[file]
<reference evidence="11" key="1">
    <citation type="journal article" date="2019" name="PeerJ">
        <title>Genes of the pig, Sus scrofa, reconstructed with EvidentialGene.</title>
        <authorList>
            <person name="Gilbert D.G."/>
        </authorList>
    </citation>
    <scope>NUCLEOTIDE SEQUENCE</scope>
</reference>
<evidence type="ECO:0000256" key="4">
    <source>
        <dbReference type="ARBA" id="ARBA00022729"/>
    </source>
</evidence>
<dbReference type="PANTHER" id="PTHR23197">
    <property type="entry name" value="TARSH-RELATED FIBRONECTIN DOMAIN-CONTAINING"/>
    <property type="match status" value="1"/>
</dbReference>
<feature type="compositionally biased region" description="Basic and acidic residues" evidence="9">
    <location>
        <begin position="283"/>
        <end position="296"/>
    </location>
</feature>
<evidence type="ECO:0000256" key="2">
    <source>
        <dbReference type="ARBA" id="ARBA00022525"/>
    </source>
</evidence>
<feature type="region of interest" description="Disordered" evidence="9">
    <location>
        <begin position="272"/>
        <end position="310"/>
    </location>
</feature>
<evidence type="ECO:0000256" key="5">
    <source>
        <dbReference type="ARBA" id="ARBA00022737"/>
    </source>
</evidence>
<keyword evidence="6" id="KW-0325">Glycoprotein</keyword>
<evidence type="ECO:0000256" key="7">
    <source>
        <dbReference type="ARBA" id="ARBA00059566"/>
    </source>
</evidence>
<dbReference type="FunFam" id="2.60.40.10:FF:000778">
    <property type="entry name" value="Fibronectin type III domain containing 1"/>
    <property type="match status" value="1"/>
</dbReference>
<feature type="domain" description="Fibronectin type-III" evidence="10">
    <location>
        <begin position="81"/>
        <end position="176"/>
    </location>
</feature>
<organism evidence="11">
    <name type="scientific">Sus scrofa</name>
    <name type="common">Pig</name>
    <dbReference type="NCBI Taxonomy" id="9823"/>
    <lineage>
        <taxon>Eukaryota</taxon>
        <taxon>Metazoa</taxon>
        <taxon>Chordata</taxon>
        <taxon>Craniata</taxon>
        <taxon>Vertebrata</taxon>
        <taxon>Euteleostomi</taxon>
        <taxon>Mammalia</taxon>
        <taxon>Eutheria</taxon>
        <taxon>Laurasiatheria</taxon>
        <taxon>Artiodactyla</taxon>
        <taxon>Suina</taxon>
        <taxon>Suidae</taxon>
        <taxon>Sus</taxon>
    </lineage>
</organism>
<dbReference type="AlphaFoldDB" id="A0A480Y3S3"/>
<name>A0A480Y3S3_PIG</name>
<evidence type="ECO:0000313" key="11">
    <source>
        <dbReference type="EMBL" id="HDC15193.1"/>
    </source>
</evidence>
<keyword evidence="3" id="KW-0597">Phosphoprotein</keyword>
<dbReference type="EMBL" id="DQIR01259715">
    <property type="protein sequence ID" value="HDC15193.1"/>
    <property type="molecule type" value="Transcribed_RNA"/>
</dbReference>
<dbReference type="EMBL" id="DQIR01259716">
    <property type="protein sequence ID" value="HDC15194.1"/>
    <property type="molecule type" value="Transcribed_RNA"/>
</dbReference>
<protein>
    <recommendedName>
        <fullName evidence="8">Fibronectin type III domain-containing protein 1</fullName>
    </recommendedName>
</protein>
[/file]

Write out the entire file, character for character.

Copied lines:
<reference evidence="11" key="1">
    <citation type="journal article" date="2019" name="PeerJ">
        <title>Genes of the pig, Sus scrofa, reconstructed with EvidentialGene.</title>
        <authorList>
            <person name="Gilbert D.G."/>
        </authorList>
    </citation>
    <scope>NUCLEOTIDE SEQUENCE</scope>
</reference>
<evidence type="ECO:0000256" key="4">
    <source>
        <dbReference type="ARBA" id="ARBA00022729"/>
    </source>
</evidence>
<dbReference type="PANTHER" id="PTHR23197">
    <property type="entry name" value="TARSH-RELATED FIBRONECTIN DOMAIN-CONTAINING"/>
    <property type="match status" value="1"/>
</dbReference>
<feature type="compositionally biased region" description="Basic and acidic residues" evidence="9">
    <location>
        <begin position="283"/>
        <end position="296"/>
    </location>
</feature>
<evidence type="ECO:0000256" key="2">
    <source>
        <dbReference type="ARBA" id="ARBA00022525"/>
    </source>
</evidence>
<feature type="region of interest" description="Disordered" evidence="9">
    <location>
        <begin position="272"/>
        <end position="310"/>
    </location>
</feature>
<evidence type="ECO:0000256" key="5">
    <source>
        <dbReference type="ARBA" id="ARBA00022737"/>
    </source>
</evidence>
<keyword evidence="6" id="KW-0325">Glycoprotein</keyword>
<evidence type="ECO:0000256" key="7">
    <source>
        <dbReference type="ARBA" id="ARBA00059566"/>
    </source>
</evidence>
<dbReference type="FunFam" id="2.60.40.10:FF:000778">
    <property type="entry name" value="Fibronectin type III domain containing 1"/>
    <property type="match status" value="1"/>
</dbReference>
<feature type="domain" description="Fibronectin type-III" evidence="10">
    <location>
        <begin position="81"/>
        <end position="176"/>
    </location>
</feature>
<organism evidence="11">
    <name type="scientific">Sus scrofa</name>
    <name type="common">Pig</name>
    <dbReference type="NCBI Taxonomy" id="9823"/>
    <lineage>
        <taxon>Eukaryota</taxon>
        <taxon>Metazoa</taxon>
        <taxon>Chordata</taxon>
        <taxon>Craniata</taxon>
        <taxon>Vertebrata</taxon>
        <taxon>Euteleostomi</taxon>
        <taxon>Mammalia</taxon>
        <taxon>Eutheria</taxon>
        <taxon>Laurasiatheria</taxon>
        <taxon>Artiodactyla</taxon>
        <taxon>Suina</taxon>
        <taxon>Suidae</taxon>
        <taxon>Sus</taxon>
    </lineage>
</organism>
<dbReference type="AlphaFoldDB" id="A0A480Y3S3"/>
<name>A0A480Y3S3_PIG</name>
<evidence type="ECO:0000313" key="11">
    <source>
        <dbReference type="EMBL" id="HDC15193.1"/>
    </source>
</evidence>
<keyword evidence="3" id="KW-0597">Phosphoprotein</keyword>
<dbReference type="EMBL" id="DQIR01259715">
    <property type="protein sequence ID" value="HDC15193.1"/>
    <property type="molecule type" value="Transcribed_RNA"/>
</dbReference>
<dbReference type="EMBL" id="DQIR01259716">
    <property type="protein sequence ID" value="HDC15194.1"/>
    <property type="molecule type" value="Transcribed_RNA"/>
</dbReference>
<protein>
    <recommendedName>
        <fullName evidence="8">Fibronectin type III domain-containing protein 1</fullName>
    </recommendedName>
</protein>